Thursday, 13 July 2017

Stupid Design - Cannibal Caterpillars


Beet armyworms on tomato leaves. A choice of nasty-tasting leaves or juicy sibling!
Plants under attack can turn hungry caterpillars into cannibals

I almost laughed out loud when I read this one. Not only is it a lovely little piece of biology and so easy to explain in terms of genetic evolution but it's also an example of the mind-numbing stupidity of any sentient designer who had to come up with such a design to solve a problem it had designed!

Abstract
Plants are attacked by myriad herbivores, and many plants exhibit anti-herbivore defences. We tested the hypothesis that induced defences benefit tomato plants by encouraging insects to eat other members of their species. We found that defences that promote cannibalism benefit tomatoes in two ways: cannibalism directly reduces herbivore abundance, and cannibals eat significantly less plant material. This previously unknown means of defence may alter plant–herbivore dynamics, plant evolution and pathogen transmission.


Basically, having designed tomatoes and then having designed these caterpillars to eat the tomato leaves, the tomato has had to be redesigned to produce a chemical that stops the caterpillars eating its leaves - and start eating one another instead!

No! Seriously! And creationists assure us that there is evidence of the brilliance and super-intelligence of their putative designer all around us!

In fact, when you examine it in anything more than a superficial, blind and biased way looking for confirmation of bias, almost everything you see in nature turns out to be the product of an unthinking, undirected, unplanned process with no conception of the future and with everything living for the moment.

Sadly, the full text of the paper sits behind an expensive paywall, but a press release from the University of Wisconsin-Madison has the details. The caterpillars, known as beet armyworms are an economically important agricultural pest that feed on a wide variety of crops so a natural defence would be both ecologically sound and economically beneficial.

Because plants are obliged to be sedentary they don't have the range of escape options available to animals so have had to evolve more sophisticated, chemical defences - which is why many plants are poisonous. One of their defences is to produce a chemical 'scream' which serves the same purpose as the scream of a captured animal - it alerts the others to the presence of danger. Plants then respond to this chemical 'scream' by producing substances that deter the herbivore from eating them. This could be a toxin or an unpalatable taste. One such chemical is methyl jasmonate.

In the case of the armyworm, there is already a tendency to resort to cannibalism when food is scarce - because they've eaten it all. This doesn't help the plants that have all been eaten of course, but the tomato plant appears to have induced cannibalism way before that stage and the likelihood was that it was something they were producing in response to attack.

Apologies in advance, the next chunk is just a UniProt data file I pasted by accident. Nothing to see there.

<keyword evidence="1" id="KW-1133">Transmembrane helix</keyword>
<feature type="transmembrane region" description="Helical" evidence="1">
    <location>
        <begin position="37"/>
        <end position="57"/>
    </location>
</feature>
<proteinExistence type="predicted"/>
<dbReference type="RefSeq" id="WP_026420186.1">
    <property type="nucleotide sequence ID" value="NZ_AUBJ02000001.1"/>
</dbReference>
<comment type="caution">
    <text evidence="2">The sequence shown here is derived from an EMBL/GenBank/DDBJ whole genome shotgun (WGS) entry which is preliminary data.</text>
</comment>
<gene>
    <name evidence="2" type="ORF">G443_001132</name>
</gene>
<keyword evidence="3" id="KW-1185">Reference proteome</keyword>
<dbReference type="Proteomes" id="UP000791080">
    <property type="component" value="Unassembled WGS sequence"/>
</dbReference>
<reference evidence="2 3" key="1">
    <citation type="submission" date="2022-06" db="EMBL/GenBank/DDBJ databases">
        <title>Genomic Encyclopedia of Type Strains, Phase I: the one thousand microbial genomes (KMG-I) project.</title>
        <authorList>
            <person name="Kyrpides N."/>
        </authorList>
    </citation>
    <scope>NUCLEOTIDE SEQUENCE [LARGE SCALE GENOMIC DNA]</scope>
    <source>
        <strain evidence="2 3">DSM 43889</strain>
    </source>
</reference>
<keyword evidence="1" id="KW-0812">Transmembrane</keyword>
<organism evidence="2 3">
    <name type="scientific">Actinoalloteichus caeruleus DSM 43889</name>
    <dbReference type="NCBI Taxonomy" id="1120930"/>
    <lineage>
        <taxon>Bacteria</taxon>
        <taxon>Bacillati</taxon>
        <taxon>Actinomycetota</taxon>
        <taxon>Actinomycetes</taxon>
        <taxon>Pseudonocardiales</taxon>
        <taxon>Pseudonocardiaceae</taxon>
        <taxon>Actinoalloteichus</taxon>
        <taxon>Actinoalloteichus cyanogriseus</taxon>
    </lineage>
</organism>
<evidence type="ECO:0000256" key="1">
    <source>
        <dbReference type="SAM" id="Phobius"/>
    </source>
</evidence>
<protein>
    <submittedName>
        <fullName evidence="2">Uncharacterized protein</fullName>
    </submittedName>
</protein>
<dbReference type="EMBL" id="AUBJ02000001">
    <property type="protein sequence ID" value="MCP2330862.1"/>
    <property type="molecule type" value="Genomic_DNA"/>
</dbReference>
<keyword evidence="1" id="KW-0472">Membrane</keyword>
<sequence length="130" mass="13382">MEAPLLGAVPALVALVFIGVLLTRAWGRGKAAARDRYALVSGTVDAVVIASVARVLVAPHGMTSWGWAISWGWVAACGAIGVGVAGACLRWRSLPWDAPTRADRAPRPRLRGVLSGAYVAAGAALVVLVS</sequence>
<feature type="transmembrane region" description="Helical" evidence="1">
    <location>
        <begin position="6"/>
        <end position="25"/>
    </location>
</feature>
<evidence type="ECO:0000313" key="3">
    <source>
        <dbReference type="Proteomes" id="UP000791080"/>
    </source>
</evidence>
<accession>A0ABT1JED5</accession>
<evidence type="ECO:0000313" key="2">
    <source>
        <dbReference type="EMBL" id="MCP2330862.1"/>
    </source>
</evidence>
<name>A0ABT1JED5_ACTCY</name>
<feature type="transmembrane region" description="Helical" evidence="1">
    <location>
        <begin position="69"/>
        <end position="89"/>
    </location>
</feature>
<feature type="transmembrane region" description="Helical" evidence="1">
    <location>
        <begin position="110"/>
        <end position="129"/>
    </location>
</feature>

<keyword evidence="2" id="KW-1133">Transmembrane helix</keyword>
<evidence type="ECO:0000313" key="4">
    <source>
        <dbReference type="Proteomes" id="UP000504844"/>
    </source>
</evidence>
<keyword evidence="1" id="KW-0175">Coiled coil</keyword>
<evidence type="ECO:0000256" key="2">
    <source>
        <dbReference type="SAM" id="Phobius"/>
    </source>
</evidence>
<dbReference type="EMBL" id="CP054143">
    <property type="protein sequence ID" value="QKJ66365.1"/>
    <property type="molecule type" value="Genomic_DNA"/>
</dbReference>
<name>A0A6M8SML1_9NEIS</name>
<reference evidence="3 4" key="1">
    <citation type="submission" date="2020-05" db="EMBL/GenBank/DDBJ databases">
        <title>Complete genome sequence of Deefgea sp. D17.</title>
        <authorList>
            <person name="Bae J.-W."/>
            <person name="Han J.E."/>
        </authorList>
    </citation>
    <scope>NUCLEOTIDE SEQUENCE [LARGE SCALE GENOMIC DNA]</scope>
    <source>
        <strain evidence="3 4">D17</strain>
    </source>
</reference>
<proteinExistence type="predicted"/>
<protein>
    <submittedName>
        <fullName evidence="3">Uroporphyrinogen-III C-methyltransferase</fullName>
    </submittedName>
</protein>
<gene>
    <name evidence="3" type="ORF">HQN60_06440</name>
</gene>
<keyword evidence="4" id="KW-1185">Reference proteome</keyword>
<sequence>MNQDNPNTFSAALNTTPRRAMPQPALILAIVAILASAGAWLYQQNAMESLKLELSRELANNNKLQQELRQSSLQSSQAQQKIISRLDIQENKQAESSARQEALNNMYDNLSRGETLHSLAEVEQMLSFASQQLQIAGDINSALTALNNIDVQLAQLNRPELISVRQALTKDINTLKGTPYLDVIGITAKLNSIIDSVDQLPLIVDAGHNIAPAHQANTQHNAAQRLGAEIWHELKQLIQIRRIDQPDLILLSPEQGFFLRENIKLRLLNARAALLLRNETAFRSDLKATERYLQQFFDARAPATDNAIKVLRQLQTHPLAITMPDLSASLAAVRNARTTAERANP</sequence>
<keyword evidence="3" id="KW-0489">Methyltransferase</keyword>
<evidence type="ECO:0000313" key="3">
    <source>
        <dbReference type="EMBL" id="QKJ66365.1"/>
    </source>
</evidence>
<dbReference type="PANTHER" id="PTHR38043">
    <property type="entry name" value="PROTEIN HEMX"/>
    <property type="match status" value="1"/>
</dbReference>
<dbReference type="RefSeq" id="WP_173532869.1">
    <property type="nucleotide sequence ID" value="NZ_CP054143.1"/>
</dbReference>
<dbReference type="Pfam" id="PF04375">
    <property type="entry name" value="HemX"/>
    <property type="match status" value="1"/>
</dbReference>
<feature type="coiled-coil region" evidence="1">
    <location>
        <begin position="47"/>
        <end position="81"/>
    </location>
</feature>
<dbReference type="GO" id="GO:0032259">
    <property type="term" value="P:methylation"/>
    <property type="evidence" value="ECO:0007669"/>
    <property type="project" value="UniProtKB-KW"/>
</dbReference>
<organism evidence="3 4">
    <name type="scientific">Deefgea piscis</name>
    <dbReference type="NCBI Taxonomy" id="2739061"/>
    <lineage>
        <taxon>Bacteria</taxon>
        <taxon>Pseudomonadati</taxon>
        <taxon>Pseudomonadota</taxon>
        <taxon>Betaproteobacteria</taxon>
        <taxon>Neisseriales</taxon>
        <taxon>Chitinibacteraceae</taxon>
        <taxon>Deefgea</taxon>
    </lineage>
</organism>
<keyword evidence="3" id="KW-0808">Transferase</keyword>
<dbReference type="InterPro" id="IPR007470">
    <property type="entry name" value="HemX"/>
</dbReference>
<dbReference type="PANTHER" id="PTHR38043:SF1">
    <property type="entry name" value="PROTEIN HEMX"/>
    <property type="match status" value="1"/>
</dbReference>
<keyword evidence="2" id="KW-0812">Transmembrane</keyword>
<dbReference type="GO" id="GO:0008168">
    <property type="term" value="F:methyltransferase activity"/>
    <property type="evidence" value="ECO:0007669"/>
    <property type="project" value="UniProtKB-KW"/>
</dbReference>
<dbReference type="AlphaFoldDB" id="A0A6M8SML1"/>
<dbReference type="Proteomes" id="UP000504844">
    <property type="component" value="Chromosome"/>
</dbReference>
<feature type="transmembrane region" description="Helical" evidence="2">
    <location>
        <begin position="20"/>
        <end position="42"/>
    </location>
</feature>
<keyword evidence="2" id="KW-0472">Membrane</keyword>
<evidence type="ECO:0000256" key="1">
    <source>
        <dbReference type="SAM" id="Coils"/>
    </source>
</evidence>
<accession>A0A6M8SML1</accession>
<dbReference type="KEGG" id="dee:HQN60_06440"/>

So to test the hypothesis that it was something the tomatoes were producing that was inducing cannibalism, the team devised a simple experiment. They sprayed tomato plants with a range of concentrations of methyl jasmonate as well as a control solution, then they introduce eight caterpillars to each plant and counted the number of caterpillars remaining each day for eight days. After eight days, the amount of plant material remaining was weighed to determine how much had been eaten.

With the control solution and lower concentrations of methyl jasmonate, the caterpillars ate the entire plant before turning cannibal but at the higher concentrations, the plants remained intact and the caterpillars turned cannibal much sooner.

The tomato avoids being eaten and the number of herbivorous predators in the environment get reduced. Any intelligent (sic) design advocate would proudly trumped the brilliance of this solution - until asked to explain why a brilliantly intelligent designer would have designed to problem in the fist place.

Far from the evidence of intelligent design being all around us, what is all around us is evidence of solutions to problems caused by solutions to earlier problems which were themselves problems... etc... Evolution is good at both solving problems and at creating other problems for other things for them to solve - because it doesn't have a plan and reacts only to the here and now.

It's a strange definition of intelligent design for the designer to be continually designing problems to solve its own problems. Not for the first time does the creationist industry seem to be relying on private definitions of every-day words and on the credulity of people who are far from intelligent themselves.

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